Not long ago I received an e-mail from a mother who was in anguish over her son, who had been “kicked out before Pesach.” She agreed the yeshiva was not meeting his needs, that it was not the right place for him. “But now I have a son in jeans with an unfiltered smartphone, still shomer Shabbos, B”H, but not doing everything properly.”
She and I continued to e-mail for several days. Throughout, I found her to be thoughtful and reasonable. At one point she wrote, “I have strongly felt [it] would have made a huge difference…had he not been kicked out but transferred. If they would have said, ‘This is not the right place for you but let’s find the place that will meet your needs.’ ”
She wondered whether it would be possible for yeshivas to work together with parents to find the right place for the student who “doesn’t fit in.”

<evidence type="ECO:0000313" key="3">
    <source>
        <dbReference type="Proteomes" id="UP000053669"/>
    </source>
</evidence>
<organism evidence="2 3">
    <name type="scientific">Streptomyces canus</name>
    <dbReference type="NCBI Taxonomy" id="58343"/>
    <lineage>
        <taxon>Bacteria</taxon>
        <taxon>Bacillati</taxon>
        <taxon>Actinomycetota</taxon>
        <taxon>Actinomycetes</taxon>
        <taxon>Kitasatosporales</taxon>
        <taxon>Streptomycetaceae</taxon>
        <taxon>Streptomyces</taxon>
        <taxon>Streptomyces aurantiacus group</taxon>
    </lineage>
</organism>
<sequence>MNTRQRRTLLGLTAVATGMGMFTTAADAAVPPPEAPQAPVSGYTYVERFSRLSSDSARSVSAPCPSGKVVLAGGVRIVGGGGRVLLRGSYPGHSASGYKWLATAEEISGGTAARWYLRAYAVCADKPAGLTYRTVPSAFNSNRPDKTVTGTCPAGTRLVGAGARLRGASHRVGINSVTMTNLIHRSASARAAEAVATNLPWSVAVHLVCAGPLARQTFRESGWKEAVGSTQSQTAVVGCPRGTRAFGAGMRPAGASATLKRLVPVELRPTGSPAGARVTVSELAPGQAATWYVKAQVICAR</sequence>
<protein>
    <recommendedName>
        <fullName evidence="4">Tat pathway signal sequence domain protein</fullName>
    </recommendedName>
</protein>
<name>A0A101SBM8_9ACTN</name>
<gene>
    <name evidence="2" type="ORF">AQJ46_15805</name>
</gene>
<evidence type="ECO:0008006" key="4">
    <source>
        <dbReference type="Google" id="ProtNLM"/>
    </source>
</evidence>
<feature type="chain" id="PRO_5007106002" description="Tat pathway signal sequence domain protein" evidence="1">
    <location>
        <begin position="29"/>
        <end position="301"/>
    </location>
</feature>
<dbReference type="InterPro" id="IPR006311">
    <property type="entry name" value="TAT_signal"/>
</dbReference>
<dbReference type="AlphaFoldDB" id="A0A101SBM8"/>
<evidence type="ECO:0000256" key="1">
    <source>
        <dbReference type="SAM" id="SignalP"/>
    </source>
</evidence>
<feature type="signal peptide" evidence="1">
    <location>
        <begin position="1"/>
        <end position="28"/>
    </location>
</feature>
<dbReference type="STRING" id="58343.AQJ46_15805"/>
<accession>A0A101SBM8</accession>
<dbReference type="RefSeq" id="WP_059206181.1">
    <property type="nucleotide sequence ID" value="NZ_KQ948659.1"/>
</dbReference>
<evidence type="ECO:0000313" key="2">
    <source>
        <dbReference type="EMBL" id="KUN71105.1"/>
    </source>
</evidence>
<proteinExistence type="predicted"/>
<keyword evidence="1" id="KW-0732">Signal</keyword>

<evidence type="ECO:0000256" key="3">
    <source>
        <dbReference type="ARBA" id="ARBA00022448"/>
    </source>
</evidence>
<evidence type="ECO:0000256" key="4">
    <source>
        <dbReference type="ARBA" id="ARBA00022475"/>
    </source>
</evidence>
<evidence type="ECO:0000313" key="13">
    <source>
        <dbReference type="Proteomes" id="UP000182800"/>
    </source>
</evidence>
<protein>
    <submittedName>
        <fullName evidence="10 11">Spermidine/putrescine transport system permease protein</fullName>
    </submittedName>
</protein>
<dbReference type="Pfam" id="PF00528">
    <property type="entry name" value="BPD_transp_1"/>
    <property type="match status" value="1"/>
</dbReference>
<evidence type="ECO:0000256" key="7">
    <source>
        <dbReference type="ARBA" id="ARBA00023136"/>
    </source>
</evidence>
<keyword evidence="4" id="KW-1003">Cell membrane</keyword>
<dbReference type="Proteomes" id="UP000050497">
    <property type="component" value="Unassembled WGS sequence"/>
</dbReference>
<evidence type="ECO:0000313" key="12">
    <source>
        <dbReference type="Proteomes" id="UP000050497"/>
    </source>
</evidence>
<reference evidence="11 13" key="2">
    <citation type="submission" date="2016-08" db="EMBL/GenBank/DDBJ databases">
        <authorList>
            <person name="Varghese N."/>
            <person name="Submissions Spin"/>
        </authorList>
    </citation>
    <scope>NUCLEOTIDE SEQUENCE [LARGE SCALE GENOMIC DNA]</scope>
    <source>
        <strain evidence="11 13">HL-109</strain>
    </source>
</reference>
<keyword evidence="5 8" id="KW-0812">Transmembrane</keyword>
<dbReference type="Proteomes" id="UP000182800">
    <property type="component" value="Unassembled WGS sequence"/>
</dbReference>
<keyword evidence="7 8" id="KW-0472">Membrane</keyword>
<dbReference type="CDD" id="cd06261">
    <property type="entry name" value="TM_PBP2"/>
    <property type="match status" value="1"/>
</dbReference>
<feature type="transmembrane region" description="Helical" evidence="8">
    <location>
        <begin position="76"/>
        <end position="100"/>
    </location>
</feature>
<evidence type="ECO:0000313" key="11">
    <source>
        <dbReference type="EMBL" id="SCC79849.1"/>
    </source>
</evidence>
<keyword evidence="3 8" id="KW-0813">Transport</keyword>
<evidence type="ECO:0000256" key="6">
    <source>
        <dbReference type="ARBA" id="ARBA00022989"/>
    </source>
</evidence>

She was pleading not just for her own son but for “all the sons and daughters expelled and rejected.” She didn’t want her son, or anyone else in a similar situation, to feel hated or unwanted by the frum community. With an appropriate placement, her son could be in yeshiva and “hold his head high” in the community.
Does anything else need to be said?
I offered her a number of suggestions and supportive comments, and at one point she said what was deepest in her heart and in the hearts of countless parents and their “punished” children. With exasperation, hurt, and bewilderment she said to me, “Articles are nice but with all due respect we need bigger. The more children who get kicked out, the more children we will have on the street suffering – and the path back is so much longer and ever so much more difficult.”
And then she asked, “How can we take this to the gedolim and make a change ASAP?”
I share her fear and bewilderment and sense of urgency.Rabbi Eliyahu Safran
About the Author: Rabbi Dr. Eliyahu Safran is an educator, author and lecturer. He can be reached at firstname.lastname@example.org.
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